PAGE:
- Answer: No. Sunscreen is vital but can’t protect you completely, especially with prolonged sun exposure during the summer. No matter how much sunscreen you apply or how high an SPF it offers, some of the sun’s rays get through to your skin. Along with using sunscreen and seeking shade, you should cover up as much as possible. Sun-protective clothing and broad-brimmed hats are essential components of effective sun protection. If wearing a hat is not your thing, consider a sun umbrella or parasol. Don’t forget UV-blocking sunglasses. Consider adding a light-weight scarf over your V-neck to help protect your delicate neck and decolletage. Or try a high-tech sun shirt. Many are made with specialized fabric that helps keep you cool while providing an ultraviolet protection factor (UPF) of 30 or higher, which allows only 1/30th of the sun’s rays to reach the skin.
- Answer: Yes, to a certain extent. You can’t completely eliminate all of your sun damage, but there are ways to reduce it. Retinoids in topical products can improve texture and tone and reduce fine lines. However, they may also increase sun sensitivity, so be diligent about sun protection when you’re using them. Intriguing early evidence shows that antiaging products containing DNA repair enzymes may help reverse signs of aging due to the sun. Topical products containing antioxidants may also help. Sun exposure produces free radicals – highly reactive molecules that trigger damaging inflammation. Topical products containing antioxidants partially neutralize free radicals and thus may reduce their skin-aging effects. A balanced diet can also provide antixidants. While more research is needed, eating a healthy diet containing lots of colorful fruits and vegetables high in vitamins and antioxidants may help improve your skin. In-office laser therapy can also reverse signs of aging and, just as important, eliminate some precancerous growths that could progress to skin cancer over time. On patients with extensive sun damage, I often use photodynamic therapy (PDT), a treatment using a light-sensitizing drug and a kind of light that activates the drug to selectively target atypical or precancerous cells. This procedure can reverse some of the signs of skin aging. Like retinoids, this technique increases sun sensitivity, so it is far more popular during the winter months. Other cosmetic procedures such as chemical peels and nonablative and ablative fractional resurfacing can help reverse some of the visible signs of photodamage.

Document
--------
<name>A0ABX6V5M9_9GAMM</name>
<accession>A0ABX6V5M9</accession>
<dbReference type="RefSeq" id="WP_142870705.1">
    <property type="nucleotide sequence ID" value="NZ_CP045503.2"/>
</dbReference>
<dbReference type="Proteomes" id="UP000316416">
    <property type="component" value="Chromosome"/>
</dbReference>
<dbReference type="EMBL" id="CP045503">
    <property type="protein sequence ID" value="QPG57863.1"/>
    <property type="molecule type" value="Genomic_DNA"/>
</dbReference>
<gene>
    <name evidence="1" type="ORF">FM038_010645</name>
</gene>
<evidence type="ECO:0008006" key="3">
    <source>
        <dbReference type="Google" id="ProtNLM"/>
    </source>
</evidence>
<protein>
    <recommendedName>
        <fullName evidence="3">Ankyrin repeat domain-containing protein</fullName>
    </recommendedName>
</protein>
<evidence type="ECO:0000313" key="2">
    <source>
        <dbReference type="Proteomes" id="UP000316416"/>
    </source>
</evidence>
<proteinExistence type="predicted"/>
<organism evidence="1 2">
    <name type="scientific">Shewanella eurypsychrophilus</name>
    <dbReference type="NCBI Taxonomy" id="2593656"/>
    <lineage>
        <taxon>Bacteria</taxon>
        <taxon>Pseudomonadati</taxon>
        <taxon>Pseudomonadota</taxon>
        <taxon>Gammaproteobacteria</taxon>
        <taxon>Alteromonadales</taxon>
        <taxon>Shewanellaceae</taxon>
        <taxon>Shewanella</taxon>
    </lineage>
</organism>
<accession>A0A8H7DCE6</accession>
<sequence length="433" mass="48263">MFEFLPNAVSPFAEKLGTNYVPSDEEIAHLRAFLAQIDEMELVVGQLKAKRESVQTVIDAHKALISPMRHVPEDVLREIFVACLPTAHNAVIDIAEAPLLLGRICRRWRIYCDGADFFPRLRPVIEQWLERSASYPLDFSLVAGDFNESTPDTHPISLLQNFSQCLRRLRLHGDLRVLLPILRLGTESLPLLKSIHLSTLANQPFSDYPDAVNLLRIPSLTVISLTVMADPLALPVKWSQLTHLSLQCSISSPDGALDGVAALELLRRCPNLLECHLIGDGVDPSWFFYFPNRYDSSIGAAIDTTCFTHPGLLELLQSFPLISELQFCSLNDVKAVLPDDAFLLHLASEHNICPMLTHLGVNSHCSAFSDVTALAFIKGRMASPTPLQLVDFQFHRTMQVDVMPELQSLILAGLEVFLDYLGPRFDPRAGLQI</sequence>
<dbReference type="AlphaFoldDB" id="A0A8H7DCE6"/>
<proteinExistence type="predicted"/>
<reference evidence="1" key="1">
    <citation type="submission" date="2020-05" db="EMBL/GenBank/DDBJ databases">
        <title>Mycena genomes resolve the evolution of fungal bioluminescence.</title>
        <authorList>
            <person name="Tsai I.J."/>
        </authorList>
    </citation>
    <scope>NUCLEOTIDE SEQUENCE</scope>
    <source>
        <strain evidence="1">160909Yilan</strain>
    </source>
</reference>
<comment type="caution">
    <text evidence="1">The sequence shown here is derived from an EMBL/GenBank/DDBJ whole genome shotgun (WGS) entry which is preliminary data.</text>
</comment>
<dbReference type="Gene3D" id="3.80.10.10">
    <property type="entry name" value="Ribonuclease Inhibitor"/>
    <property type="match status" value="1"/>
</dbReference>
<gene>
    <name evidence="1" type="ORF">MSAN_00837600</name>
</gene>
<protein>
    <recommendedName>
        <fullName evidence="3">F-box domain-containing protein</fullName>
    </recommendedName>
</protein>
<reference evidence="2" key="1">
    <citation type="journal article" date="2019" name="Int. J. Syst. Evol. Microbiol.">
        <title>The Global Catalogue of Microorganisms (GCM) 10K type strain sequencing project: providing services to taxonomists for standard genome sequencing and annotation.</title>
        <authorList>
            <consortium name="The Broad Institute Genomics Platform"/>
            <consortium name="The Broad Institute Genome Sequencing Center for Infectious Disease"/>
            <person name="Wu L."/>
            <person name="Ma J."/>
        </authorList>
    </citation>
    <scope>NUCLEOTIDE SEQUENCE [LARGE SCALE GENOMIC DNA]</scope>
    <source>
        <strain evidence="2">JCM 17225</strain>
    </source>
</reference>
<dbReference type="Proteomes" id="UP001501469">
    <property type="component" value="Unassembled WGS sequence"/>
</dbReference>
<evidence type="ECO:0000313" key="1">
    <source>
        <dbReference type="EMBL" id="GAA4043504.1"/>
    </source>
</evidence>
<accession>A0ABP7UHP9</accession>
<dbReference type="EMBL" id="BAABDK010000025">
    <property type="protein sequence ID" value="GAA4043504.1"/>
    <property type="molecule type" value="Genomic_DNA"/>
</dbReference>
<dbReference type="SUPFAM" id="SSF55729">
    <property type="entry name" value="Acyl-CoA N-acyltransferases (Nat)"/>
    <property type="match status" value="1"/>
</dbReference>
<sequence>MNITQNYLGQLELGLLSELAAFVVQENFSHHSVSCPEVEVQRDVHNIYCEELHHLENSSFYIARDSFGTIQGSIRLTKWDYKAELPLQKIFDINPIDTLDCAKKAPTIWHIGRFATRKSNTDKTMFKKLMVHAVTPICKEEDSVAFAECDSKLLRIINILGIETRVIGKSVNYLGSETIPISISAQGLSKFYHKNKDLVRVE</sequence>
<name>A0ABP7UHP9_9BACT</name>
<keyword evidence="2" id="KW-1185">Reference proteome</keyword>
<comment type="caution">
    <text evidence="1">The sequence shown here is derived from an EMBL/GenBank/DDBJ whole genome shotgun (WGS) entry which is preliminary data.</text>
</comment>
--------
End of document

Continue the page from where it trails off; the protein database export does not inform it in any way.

- Answer: No. Healthy vitamin D levels are indeed important to bone health, proper immune function and your overall health. However, there are several risk-free ways to achieve healthy vitamin D levels that don’t involve sun exposure. Seeking sun exposure without protection will only add to your cumulative sun damage, increasing your skin cancer risks and accelerating skin aging. And don’t even think about getting vitamin D from a tanning bed. Tanning beds mainly emit UVA, while your skin only synthesizes vitamin D in response to UVB rays. A balanced diet including fortified foods such as yogurt and cereal, as well as certain fatty fish, along with oral supplements, are healthy ways to achieve appropriate levels of vitamin D.
How’d You Score?
Give yourself 1 point for each correct answer and 0 for each incorrect answer, then check your total.
0-4 points: You’re a skin sense novice. Now is the perfect time to adopt new habits to protect your skin and keep yourself looking as young as possible. It’s never too late to start!
5-7 points: You’re a skin sense student. You’ve learned enough to get a passing grade but need to review and adopt skin protection habits before you can earn an A.
8-10 points: You’re a skin sense superstar! If you’re already following the advice in this quiz, you probably hear compliments all the time about how young you look: A+! If not, this info should serve as inspiration to protect your skin even better.